Energy companies will have to automatically compensate consumers who suffer problems while switching supplier under proposals announced by the regulator.
Ofgem said consumers would receive at least £30 in compensation for each switching problem they experience under the plans to boost protection and confidence in the process.
It said the compensation was intended to cover problems such as consumers being mistakenly switched to another supplier, known as an "erroneous transfer", or switches taking longer than 21 days to complete.
-- ofgem (@ofgem) June 12, 2018
Automatic payouts could also be triggered by suppliers who are late to send final bills or refunding credit balances to customers who are leaving.
Ofgem said the new rules would give "peace of mind" to consumers that they will be compensated if something goes wrong when they switch and should also serve as a wake up call for suppliers to reduce the number of problems and boost consumers' confidence in switching.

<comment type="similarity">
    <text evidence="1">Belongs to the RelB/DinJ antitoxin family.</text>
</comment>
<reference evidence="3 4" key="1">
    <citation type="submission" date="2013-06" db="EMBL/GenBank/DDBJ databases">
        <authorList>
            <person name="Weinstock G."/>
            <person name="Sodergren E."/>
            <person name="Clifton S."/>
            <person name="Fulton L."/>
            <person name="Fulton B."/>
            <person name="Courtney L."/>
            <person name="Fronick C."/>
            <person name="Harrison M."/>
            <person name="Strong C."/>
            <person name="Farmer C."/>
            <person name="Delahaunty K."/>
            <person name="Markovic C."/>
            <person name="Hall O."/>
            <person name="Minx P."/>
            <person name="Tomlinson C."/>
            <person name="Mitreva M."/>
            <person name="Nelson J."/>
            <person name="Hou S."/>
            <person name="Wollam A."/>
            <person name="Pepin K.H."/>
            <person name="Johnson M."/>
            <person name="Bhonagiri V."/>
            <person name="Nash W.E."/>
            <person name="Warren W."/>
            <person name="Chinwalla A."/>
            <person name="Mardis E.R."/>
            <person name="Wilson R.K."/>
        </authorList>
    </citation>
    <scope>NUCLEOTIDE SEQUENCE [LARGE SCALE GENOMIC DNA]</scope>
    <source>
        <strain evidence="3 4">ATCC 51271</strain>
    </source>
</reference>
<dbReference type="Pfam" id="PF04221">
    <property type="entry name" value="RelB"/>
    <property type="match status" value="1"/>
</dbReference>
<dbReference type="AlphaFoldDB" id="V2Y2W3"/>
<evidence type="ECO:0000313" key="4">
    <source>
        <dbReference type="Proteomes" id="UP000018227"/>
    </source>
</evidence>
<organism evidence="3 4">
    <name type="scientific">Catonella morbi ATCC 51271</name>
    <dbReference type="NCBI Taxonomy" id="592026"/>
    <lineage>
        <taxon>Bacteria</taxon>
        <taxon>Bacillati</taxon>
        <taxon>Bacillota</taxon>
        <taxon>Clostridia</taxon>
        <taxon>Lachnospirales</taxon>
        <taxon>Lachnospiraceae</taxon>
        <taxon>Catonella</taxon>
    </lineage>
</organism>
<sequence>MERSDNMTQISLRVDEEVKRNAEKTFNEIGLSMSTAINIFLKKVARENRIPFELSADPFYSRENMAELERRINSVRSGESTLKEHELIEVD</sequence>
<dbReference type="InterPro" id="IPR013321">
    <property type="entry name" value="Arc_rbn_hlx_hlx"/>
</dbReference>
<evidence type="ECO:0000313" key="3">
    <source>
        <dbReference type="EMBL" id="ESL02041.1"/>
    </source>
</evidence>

The proposals follow research by Ofgem that found many people are put off switching because of concerns something may go wrong, especially if they have experienced a problem before.
It said that while the vast majority of switches go smoothly, more problems are occurring as an increasing number of people switch to get a better deal.
Last year, 5.1 million electricity consumers and 4.1 million gas consumers in total switched supplier, the highest number for almost a decade.
In February, Ofgem approved a programme to overhaul industry systems by 2020 to allow people to switch by the next working day and reduce the number of switches which go wrong.
It said automatic compensation should be in place by the end of this year.
Rob Salter-Church, interim executive director of consumers and markets at Ofgem, said: "While the vast majority of switches go smoothly, too many problems are still occurring. These can cause inconvenience, and in some cases, real worry and stress for those affected.
"Today's proposals for automatic compensation will strengthen protection for consumers who switch, and should serve as an incentive for suppliers to get switches right first time."